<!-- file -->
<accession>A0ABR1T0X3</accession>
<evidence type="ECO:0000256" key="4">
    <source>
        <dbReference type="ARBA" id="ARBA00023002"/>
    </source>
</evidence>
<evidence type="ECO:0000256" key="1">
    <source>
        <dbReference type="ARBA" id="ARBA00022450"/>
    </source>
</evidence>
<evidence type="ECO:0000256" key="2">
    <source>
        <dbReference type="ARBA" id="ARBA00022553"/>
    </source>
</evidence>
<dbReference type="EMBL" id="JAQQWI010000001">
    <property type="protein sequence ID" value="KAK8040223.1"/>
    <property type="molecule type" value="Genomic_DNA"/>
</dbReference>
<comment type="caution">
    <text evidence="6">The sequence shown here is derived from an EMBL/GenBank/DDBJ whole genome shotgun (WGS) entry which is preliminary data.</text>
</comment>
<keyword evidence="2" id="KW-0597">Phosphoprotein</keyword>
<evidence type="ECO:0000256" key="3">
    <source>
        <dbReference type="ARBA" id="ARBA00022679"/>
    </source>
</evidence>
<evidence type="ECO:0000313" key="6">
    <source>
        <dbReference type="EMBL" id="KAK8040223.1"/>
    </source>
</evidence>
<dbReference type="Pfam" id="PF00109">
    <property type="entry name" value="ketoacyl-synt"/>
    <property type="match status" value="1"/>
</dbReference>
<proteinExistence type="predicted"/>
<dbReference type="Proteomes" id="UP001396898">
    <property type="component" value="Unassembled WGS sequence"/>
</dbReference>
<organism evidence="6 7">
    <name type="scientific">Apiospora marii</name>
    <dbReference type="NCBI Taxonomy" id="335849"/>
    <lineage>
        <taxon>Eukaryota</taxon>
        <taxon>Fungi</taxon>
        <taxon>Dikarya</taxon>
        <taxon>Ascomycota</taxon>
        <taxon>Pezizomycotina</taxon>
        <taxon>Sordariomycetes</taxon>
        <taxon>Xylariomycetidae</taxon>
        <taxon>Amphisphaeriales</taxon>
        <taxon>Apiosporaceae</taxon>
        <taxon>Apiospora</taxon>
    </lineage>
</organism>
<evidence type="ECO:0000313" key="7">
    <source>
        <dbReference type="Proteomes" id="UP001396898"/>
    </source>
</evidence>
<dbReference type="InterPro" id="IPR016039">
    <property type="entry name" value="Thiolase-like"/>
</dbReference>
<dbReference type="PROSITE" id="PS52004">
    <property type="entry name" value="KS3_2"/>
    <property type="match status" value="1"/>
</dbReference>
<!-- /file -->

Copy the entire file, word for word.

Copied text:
<accession>A0ABR1T0X3</accession>
<evidence type="ECO:0000256" key="4">
    <source>
        <dbReference type="ARBA" id="ARBA00023002"/>
    </source>
</evidence>
<evidence type="ECO:0000256" key="1">
    <source>
        <dbReference type="ARBA" id="ARBA00022450"/>
    </source>
</evidence>
<evidence type="ECO:0000256" key="2">
    <source>
        <dbReference type="ARBA" id="ARBA00022553"/>
    </source>
</evidence>
<dbReference type="EMBL" id="JAQQWI010000001">
    <property type="protein sequence ID" value="KAK8040223.1"/>
    <property type="molecule type" value="Genomic_DNA"/>
</dbReference>
<comment type="caution">
    <text evidence="6">The sequence shown here is derived from an EMBL/GenBank/DDBJ whole genome shotgun (WGS) entry which is preliminary data.</text>
</comment>
<keyword evidence="2" id="KW-0597">Phosphoprotein</keyword>
<evidence type="ECO:0000256" key="3">
    <source>
        <dbReference type="ARBA" id="ARBA00022679"/>
    </source>
</evidence>
<evidence type="ECO:0000313" key="6">
    <source>
        <dbReference type="EMBL" id="KAK8040223.1"/>
    </source>
</evidence>
<dbReference type="Pfam" id="PF00109">
    <property type="entry name" value="ketoacyl-synt"/>
    <property type="match status" value="1"/>
</dbReference>
<proteinExistence type="predicted"/>
<dbReference type="Proteomes" id="UP001396898">
    <property type="component" value="Unassembled WGS sequence"/>
</dbReference>
<organism evidence="6 7">
    <name type="scientific">Apiospora marii</name>
    <dbReference type="NCBI Taxonomy" id="335849"/>
    <lineage>
        <taxon>Eukaryota</taxon>
        <taxon>Fungi</taxon>
        <taxon>Dikarya</taxon>
        <taxon>Ascomycota</taxon>
        <taxon>Pezizomycotina</taxon>
        <taxon>Sordariomycetes</taxon>
        <taxon>Xylariomycetidae</taxon>
        <taxon>Amphisphaeriales</taxon>
        <taxon>Apiosporaceae</taxon>
        <taxon>Apiospora</taxon>
    </lineage>
</organism>
<evidence type="ECO:0000313" key="7">
    <source>
        <dbReference type="Proteomes" id="UP001396898"/>
    </source>
</evidence>
<dbReference type="InterPro" id="IPR016039">
    <property type="entry name" value="Thiolase-like"/>
</dbReference>
<dbReference type="PROSITE" id="PS52004">
    <property type="entry name" value="KS3_2"/>
    <property type="match status" value="1"/>
</dbReference>